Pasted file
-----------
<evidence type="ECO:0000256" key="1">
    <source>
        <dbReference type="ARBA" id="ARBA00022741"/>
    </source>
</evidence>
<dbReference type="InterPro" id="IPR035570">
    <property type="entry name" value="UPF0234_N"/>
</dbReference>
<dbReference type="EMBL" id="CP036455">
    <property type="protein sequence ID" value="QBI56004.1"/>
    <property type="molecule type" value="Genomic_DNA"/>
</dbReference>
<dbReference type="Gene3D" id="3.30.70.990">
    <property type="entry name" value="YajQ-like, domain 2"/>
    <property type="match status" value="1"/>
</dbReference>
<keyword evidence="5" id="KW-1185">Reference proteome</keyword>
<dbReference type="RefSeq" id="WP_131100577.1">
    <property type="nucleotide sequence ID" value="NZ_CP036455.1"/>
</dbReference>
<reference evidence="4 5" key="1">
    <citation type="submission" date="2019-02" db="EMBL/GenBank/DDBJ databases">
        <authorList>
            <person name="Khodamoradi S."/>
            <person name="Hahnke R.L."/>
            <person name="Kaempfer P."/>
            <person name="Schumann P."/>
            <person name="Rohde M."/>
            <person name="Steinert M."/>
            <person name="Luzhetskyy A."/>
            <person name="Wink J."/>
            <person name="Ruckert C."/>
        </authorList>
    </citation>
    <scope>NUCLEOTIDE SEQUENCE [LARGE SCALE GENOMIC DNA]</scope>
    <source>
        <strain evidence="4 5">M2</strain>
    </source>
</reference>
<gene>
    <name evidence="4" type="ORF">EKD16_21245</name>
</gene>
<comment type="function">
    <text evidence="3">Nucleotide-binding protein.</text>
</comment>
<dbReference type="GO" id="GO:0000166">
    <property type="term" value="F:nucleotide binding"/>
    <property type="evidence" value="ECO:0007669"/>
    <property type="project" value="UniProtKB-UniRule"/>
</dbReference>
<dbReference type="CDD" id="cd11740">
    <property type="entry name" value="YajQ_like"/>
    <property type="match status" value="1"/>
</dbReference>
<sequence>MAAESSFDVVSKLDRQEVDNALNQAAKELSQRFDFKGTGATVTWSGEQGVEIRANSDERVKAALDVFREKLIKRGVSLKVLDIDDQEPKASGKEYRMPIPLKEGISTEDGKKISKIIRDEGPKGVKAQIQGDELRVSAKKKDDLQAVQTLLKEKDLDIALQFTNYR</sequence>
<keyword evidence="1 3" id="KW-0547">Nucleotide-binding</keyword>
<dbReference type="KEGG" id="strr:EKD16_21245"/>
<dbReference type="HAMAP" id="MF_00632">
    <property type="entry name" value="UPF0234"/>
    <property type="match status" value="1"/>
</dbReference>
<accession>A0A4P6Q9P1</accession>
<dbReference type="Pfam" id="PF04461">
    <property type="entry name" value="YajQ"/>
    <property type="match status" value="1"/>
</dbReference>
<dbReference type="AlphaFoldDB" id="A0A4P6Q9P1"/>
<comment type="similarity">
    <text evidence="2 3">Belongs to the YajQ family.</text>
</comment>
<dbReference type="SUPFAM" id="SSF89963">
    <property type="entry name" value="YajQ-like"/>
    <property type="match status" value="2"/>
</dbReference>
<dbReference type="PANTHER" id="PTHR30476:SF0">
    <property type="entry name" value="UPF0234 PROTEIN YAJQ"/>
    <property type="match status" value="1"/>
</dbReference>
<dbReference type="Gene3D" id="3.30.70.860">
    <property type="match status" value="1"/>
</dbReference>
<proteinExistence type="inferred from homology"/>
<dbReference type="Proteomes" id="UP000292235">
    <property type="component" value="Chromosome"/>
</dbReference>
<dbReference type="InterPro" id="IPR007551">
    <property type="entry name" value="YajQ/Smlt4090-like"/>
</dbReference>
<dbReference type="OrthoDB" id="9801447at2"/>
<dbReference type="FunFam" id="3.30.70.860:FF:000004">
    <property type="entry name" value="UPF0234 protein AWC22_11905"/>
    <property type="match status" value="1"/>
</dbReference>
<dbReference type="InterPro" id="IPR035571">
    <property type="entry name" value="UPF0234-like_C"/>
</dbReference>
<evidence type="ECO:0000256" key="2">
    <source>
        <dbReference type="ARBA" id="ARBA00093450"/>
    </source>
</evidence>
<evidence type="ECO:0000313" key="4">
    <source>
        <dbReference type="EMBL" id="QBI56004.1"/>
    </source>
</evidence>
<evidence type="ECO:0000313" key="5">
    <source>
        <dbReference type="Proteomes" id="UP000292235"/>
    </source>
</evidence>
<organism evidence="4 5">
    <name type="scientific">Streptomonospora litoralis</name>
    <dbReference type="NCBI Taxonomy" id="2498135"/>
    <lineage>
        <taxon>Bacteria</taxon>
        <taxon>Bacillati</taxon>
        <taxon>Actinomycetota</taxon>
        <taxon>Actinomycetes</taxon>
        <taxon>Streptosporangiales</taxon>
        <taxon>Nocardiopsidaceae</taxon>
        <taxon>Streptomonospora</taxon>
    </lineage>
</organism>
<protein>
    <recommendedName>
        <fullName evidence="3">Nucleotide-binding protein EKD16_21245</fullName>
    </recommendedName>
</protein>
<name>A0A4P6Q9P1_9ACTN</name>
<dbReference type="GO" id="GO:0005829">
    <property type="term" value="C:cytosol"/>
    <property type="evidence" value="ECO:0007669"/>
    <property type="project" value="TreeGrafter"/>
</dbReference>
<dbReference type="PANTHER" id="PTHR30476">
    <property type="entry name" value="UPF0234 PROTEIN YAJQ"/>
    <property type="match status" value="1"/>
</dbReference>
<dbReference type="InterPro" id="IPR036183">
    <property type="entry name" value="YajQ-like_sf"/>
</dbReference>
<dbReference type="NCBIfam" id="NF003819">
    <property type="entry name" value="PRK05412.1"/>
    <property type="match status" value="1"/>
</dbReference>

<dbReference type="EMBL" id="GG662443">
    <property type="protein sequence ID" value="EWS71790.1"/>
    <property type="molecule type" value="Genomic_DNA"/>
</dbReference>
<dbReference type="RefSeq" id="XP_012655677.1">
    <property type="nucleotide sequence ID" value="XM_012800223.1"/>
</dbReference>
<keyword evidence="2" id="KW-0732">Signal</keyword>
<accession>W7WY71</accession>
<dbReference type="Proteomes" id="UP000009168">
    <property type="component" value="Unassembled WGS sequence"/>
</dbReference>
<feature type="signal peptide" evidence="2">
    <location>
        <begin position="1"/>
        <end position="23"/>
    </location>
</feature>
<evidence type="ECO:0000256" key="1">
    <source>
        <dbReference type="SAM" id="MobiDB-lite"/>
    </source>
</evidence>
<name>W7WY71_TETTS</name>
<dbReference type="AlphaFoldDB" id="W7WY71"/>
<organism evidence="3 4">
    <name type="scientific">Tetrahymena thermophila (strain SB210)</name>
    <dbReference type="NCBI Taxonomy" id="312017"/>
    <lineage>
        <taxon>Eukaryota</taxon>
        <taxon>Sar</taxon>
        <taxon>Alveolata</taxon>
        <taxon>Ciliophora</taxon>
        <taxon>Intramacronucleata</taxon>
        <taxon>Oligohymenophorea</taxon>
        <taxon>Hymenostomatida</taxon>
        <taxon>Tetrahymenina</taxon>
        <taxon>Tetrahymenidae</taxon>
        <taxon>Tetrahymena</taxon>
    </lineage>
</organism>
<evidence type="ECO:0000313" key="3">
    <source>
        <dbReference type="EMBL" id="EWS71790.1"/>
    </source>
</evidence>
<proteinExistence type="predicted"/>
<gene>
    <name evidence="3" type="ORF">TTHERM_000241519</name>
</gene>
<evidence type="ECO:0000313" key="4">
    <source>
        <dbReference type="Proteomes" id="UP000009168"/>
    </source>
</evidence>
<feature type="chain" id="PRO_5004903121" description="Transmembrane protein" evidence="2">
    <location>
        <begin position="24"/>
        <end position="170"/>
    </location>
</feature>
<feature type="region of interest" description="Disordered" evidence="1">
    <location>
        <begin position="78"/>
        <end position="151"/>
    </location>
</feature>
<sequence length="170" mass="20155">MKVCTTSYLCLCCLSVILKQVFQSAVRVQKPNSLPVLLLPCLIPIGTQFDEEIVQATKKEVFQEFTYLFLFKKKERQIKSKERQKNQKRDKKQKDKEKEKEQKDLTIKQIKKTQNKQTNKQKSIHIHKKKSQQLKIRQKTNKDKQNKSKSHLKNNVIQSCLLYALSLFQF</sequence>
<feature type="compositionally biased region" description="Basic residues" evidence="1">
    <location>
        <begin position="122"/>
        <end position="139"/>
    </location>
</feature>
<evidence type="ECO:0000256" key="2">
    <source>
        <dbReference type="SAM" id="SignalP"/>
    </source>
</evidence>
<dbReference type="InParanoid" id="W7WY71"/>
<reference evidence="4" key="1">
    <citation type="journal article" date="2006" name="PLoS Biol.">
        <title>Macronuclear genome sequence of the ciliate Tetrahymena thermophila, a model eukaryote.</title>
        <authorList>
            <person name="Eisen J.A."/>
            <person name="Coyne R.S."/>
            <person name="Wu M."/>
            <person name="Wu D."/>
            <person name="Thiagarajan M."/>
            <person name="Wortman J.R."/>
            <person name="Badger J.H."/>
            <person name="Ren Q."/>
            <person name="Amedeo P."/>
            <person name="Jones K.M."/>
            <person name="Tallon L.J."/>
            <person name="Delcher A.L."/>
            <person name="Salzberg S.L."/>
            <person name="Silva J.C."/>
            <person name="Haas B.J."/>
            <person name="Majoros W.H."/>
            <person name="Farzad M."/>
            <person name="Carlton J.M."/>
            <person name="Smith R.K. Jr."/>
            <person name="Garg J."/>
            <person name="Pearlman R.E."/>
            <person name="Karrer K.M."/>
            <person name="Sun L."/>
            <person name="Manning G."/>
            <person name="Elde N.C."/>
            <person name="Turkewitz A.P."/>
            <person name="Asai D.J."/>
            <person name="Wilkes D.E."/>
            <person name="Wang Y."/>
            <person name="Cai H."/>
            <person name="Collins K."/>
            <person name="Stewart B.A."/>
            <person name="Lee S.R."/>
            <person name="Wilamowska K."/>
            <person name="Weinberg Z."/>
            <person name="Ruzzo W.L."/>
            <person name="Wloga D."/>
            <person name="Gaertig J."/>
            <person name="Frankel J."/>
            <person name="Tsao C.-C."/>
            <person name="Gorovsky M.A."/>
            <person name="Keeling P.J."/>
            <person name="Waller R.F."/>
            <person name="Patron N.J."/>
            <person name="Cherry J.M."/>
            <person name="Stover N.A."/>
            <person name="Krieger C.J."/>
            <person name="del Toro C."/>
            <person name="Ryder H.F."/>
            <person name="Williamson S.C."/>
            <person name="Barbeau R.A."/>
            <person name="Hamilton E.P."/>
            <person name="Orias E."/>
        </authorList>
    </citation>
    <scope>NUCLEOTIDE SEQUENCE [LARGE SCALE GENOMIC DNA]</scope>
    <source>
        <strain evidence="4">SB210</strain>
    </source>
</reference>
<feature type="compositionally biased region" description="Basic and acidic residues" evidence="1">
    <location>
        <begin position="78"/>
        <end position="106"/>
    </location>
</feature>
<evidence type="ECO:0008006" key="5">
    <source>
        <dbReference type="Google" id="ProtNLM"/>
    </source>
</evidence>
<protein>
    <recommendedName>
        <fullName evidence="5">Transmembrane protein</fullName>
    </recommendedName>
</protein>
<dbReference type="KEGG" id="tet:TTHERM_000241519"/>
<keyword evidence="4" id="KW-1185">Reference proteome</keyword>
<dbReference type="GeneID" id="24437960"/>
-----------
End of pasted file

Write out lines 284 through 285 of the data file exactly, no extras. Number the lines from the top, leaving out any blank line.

        </authorList>
    </citation>